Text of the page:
The Torino-Nice Rally: a Test for Man and Machine

The last few years have seen increasing popularity of unsupported ultra cycling or bikepacking races like the Transcontinental or Japanese Odyssey. The concept is that competitors can choose their own route as long as they hit certain checkpoints. The Transcontinental has grown from a small event with only 30 competitors, to 350 riders taking part this year, racing 4,000km across Europe in just seven to ten days.

 Ready for a bikepacking randonee?

 Ready for a bikepacking randonee?

If the idea appeals to you but you’re a bit nervous of tackling several thousand kilometres in a limited timeframe, not to mention competing against some of the best ultra cycling stars around, like Emily Chappell, there is another option.

This week sees the second edition of the Torino–Nice Rally, a more modest 700km adventure over the high cols and stradas of the France – Italy border. Billed as a bikepacking, touring or randonneur event, the organizers describe it as “not a race, just a challenge to finish and a question of what to ride and where to focus your efforts.” It’s expected that it will take between four and seven days depending how many km each rider wishes to cover each day. “Ride as fast or as slow as you like or whenever you like, it's your call.”

Torino-Nice Rally

Those taking part will set out from the main square in Turin on the morning of the 5th September.

As well as 485km of tarmac roads it includes about 240km of gravel tracks along the French/Italian border at an altitude of 2,000m or more, that will reward the riders with two Grand Tour Cols and spectacular views from the Qeyras and Mercantour national parks. Meanwhile, the Ligurian, Cottian and Maritime Alps offer some serious challenges for the ambitious bikepacker.

Torino-Nice rally

The mix of terrain makes this a different proposition to other self supported rides – it’s suitable for a light mountain bike, all terrain tourer or a fat-tyred randonneur. It includes stradas with loose rocks and stones which will push popular gravel bikes to the limit. You may even have to carry your bike over some sections that link paths. This route is all about the climbs and their descents, on tracks as well as tarmac roads.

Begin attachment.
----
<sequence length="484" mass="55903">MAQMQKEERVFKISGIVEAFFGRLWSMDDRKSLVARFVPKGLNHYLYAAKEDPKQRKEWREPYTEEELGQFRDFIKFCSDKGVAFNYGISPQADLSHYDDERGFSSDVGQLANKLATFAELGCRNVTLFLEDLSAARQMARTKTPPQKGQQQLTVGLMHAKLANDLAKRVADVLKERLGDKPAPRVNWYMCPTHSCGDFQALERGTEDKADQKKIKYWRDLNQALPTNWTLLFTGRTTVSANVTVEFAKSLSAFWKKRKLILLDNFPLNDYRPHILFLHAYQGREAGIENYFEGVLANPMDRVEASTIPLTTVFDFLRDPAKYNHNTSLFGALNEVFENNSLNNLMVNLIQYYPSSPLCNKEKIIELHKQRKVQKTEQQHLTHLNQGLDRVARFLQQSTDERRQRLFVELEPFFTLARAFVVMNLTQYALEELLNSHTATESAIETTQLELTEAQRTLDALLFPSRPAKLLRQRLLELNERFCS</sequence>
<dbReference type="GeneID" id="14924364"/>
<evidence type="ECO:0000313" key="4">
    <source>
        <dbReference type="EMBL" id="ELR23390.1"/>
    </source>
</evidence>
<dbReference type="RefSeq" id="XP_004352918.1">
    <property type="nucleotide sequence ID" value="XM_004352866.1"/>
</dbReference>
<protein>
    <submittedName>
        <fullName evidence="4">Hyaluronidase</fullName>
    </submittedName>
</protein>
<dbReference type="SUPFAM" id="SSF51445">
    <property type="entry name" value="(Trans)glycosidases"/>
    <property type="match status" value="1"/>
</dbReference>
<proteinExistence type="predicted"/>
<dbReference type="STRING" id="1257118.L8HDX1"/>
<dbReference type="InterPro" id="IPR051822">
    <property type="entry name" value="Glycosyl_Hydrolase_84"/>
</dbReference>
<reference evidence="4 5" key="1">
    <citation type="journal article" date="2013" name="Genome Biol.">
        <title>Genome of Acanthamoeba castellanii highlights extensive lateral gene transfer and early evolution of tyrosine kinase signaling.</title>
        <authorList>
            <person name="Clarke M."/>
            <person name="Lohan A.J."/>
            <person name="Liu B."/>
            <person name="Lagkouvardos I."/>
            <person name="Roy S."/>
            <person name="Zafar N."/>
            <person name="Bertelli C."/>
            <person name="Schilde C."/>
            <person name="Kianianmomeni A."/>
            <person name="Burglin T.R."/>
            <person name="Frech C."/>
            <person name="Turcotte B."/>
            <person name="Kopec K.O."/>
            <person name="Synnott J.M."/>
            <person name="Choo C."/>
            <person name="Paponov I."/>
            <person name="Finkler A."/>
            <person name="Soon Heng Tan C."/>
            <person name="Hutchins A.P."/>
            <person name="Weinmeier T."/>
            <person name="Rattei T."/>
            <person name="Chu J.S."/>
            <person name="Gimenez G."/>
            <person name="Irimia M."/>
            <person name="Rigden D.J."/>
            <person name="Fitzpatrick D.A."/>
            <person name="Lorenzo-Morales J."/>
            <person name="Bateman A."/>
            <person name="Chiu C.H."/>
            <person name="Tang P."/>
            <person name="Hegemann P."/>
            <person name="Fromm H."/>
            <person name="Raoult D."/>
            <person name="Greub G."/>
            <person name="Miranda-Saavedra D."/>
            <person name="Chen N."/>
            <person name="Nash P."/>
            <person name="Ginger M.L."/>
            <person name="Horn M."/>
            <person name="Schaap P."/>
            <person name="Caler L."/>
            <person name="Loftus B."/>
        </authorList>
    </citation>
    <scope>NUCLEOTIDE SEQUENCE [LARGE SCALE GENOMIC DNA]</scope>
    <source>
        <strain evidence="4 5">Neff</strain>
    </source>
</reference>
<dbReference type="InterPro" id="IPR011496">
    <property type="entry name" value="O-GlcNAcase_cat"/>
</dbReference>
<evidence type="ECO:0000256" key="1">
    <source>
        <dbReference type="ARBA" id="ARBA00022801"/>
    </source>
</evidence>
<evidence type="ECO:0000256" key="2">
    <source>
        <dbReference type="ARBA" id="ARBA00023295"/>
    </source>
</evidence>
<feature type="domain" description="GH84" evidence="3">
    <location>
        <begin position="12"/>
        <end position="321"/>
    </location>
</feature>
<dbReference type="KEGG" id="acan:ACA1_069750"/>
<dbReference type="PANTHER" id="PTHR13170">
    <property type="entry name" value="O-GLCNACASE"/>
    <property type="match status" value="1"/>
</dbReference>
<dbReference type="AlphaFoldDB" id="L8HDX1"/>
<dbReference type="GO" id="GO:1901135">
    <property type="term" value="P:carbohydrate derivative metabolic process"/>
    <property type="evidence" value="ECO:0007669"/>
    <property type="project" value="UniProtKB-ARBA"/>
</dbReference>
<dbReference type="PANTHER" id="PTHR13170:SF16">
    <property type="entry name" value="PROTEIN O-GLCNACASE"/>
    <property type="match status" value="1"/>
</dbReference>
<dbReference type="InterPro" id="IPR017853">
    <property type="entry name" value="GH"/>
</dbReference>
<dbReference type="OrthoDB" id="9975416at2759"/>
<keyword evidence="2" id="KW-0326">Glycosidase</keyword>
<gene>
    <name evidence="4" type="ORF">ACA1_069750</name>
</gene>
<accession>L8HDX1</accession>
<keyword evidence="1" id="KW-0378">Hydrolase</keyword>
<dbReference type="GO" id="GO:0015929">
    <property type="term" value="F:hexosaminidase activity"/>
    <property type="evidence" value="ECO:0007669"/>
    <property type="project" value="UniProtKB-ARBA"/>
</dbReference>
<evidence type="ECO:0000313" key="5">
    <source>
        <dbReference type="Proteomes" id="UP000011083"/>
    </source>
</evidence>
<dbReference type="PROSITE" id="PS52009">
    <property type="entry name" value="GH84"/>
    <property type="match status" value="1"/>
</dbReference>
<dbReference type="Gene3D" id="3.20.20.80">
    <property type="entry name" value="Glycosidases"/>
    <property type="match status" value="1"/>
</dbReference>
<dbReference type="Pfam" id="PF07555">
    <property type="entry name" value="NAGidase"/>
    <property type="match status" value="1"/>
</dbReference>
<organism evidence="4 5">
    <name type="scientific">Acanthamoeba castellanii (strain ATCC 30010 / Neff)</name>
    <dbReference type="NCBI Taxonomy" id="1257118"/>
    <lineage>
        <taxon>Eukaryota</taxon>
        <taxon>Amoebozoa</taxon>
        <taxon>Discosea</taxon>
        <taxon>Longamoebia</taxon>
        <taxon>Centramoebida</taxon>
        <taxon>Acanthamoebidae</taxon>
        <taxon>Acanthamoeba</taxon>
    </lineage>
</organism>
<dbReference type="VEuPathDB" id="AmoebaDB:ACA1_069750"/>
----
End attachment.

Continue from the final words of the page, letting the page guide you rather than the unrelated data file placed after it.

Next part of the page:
Torino-nice rally

“Just fit some fat, fast tyres and enjoy a ride that's about the journey rather than the genre.”

The idea for the rally was born when James Olsen and friends set off in 2015 to explore parts of the Alps they’d previously skirted around. The ride is an example of how much great riding can be found in this part of Europe but is often missed so that you can bag famous cols or ride the best-rated uplift spots. The route was created by linking extended dirt tracks and high cols to valleys and towns for re-supply points. 

Cycle from sunrise to sunset

Cycle from sunrise to sunset

James explains, “One reason for the ride was to test our bikes on mixed terrain, to learn more about bikes that worked well both on road and along rougher tracks. We expected to find some sections that were uncomfortably rough on our chosen bikes (a Surly Troll on 1.75" Marathon Mondial tyres and a one-off drop bar bike with 650B x 45c tyres)  - we did - and the current rally route now keeps those to a minimum, but doesn't avoid them altogether. 

Torino-Nice rally

“During the ride we carried our bikes for a while a couple of times, stumbled upon some really scenic places via diversions or side-routes and received welcome hospitality when we didn't expect it. The options kept us involved in the route, the mix of road and dirt tracks suiting a wide range of bikes and letting us appreciate the surroundings almost every pedal-stroke of the way. We thought it would make a good group ride for another year and out of that idea came the 1st Torino-Nice Rally in 2016. Like a classic car rally it should be a reliability test, an adventure with friends and a memorable experience. 

The organisers have listed their aims as follows:

1. Don’t be a dick

  • Leave no trace of your campsites, drop no litter
  • Stay on-trail: no riding around puddles / causing extra wear
  • Give way to other trail users
  • Be nice to any businesses that you visit along the way
  • Don’t break the law
  • To ride in a self-supported style in the tradition of other long-distance bikepacking and randonee rides.
  • Not to get hung up on purity of style, unwritten rules of racing or any other stuff like that. If offered a 3-course meal while sharing a 3l bottle of red you'd take it, right? We did. If you're ridng for a time it's different. Usual rules apply there. 
  • In that respect, riding with others is encouraged for all but the keenest time-triallers of the route.
  • To sleep outdoors wherever possible. It's a beautiful area, even more so during the hours of dawn and dusk. There are also B+Bs and Gites d'Etape along the route as well as 'found shelter' opportunities if you look around. 
  • To enjoy a well-earned steak+frites on the Cote d'Azur, go to the beach, have a swim then get traditionally and economically smashed on not a lot of beer/wine.
  • To freely ignore all but rule #1 and do what you like, just enjoy it. 

Sounds like a blast! For more information and how to follow the riders’ progress go their website.